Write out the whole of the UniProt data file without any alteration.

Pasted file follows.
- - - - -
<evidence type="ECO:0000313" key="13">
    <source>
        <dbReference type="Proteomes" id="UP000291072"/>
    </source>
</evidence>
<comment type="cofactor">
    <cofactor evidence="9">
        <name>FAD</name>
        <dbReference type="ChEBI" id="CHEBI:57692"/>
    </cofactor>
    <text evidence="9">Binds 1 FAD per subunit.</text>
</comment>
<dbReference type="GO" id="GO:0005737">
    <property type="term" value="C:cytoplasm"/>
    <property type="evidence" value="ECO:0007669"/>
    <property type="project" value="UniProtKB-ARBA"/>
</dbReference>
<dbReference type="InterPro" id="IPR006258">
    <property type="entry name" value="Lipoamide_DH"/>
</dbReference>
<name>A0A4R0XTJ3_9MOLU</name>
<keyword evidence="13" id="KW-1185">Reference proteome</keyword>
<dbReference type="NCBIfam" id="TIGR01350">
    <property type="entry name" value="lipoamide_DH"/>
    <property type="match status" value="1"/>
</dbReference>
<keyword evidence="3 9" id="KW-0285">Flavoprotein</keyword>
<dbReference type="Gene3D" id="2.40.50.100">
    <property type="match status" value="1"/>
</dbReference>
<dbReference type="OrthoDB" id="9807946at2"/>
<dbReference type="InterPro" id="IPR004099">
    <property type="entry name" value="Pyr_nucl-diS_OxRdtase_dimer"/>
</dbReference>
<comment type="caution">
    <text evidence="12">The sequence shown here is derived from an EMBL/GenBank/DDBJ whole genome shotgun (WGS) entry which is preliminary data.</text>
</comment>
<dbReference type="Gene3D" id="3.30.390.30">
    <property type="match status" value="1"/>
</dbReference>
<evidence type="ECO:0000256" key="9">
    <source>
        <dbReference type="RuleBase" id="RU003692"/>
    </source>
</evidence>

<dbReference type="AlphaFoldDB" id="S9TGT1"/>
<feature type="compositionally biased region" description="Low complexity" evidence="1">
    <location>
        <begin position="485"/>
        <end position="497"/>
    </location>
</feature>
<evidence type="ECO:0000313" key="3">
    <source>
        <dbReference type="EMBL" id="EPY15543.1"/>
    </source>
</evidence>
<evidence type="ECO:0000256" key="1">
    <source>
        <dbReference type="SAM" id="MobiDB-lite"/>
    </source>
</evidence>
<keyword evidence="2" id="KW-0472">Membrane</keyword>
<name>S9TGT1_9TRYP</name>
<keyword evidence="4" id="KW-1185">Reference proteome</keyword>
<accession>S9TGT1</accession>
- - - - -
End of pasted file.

<evidence type="ECO:0000313" key="13">
    <source>
        <dbReference type="Proteomes" id="UP000291072"/>
    </source>
</evidence>
<comment type="cofactor">
    <cofactor evidence="9">
        <name>FAD</name>
        <dbReference type="ChEBI" id="CHEBI:57692"/>
    </cofactor>
    <text evidence="9">Binds 1 FAD per subunit.</text>
</comment>
<dbReference type="GO" id="GO:0005737">
    <property type="term" value="C:cytoplasm"/>
    <property type="evidence" value="ECO:0007669"/>
    <property type="project" value="UniProtKB-ARBA"/>
</dbReference>
<dbReference type="InterPro" id="IPR006258">
    <property type="entry name" value="Lipoamide_DH"/>
</dbReference>
<name>A0A4R0XTJ3_9MOLU</name>
<keyword evidence="13" id="KW-1185">Reference proteome</keyword>
<dbReference type="NCBIfam" id="TIGR01350">
    <property type="entry name" value="lipoamide_DH"/>
    <property type="match status" value="1"/>
</dbReference>
<keyword evidence="3 9" id="KW-0285">Flavoprotein</keyword>
<dbReference type="Gene3D" id="2.40.50.100">
    <property type="match status" value="1"/>
</dbReference>
<dbReference type="OrthoDB" id="9807946at2"/>
<dbReference type="InterPro" id="IPR004099">
    <property type="entry name" value="Pyr_nucl-diS_OxRdtase_dimer"/>
</dbReference>
<comment type="caution">
    <text evidence="12">The sequence shown here is derived from an EMBL/GenBank/DDBJ whole genome shotgun (WGS) entry which is preliminary data.</text>
</comment>
<dbReference type="Gene3D" id="3.30.390.30">
    <property type="match status" value="1"/>
</dbReference>
<evidence type="ECO:0000256" key="9">
    <source>
        <dbReference type="RuleBase" id="RU003692"/>
    </source>
</evidence>

<dbReference type="AlphaFoldDB" id="S9TGT1"/>
<feature type="compositionally biased region" description="Low complexity" evidence="1">
    <location>
        <begin position="485"/>
        <end position="497"/>
    </location>
</feature>
<evidence type="ECO:0000313" key="3">
    <source>
        <dbReference type="EMBL" id="EPY15543.1"/>
    </source>
</evidence>
<evidence type="ECO:0000256" key="1">
    <source>
        <dbReference type="SAM" id="MobiDB-lite"/>
    </source>
</evidence>
<keyword evidence="2" id="KW-0472">Membrane</keyword>
<name>S9TGT1_9TRYP</name>
<keyword evidence="4" id="KW-1185">Reference proteome</keyword>
<accession>S9TGT1</accession>